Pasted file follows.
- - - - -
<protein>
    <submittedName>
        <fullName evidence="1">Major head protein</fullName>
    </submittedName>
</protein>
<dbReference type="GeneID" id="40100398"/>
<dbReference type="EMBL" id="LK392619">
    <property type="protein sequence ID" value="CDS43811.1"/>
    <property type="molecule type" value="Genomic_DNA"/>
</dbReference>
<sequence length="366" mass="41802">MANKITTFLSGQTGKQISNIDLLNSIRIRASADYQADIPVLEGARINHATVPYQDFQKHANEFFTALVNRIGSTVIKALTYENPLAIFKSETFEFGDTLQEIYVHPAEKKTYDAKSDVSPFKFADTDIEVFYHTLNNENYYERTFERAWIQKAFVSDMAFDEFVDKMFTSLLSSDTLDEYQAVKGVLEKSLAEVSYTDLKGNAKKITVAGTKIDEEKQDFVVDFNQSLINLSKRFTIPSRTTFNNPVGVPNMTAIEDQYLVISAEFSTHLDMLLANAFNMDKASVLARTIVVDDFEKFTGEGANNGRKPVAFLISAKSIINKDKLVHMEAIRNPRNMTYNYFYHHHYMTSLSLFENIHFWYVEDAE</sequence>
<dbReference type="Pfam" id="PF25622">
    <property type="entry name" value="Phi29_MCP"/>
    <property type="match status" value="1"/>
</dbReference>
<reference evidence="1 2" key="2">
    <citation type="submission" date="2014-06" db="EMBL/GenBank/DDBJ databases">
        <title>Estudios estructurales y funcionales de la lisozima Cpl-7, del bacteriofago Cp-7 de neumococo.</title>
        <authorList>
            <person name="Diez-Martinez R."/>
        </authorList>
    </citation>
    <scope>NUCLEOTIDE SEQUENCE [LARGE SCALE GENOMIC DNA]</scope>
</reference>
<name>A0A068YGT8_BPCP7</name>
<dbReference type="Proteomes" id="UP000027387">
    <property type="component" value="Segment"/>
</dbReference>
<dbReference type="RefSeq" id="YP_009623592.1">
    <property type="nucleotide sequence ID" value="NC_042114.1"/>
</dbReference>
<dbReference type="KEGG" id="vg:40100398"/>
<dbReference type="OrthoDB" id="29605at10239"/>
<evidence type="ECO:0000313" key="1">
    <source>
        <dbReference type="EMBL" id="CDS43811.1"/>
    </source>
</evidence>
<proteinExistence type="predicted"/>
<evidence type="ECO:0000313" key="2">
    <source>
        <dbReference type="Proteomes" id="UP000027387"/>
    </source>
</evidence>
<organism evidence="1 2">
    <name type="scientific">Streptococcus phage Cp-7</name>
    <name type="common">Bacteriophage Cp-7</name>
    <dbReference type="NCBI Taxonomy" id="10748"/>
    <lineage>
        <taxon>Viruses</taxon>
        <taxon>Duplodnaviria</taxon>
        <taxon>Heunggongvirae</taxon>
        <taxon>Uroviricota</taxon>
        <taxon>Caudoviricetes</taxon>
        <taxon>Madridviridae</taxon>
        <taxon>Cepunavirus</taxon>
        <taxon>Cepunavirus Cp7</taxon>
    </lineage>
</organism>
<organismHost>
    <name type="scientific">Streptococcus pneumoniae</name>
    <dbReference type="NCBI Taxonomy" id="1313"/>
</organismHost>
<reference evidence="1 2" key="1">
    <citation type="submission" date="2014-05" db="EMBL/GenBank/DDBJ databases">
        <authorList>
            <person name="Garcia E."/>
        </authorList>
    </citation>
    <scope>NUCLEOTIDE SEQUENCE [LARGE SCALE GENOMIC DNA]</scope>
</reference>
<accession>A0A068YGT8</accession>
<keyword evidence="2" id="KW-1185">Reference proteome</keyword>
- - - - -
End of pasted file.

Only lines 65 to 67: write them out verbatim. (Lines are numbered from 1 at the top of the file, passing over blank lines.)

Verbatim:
    <citation type="submission" date="2014-05" db="EMBL/GenBank/DDBJ databases">
        <authorList>
            <person name="Garcia E."/>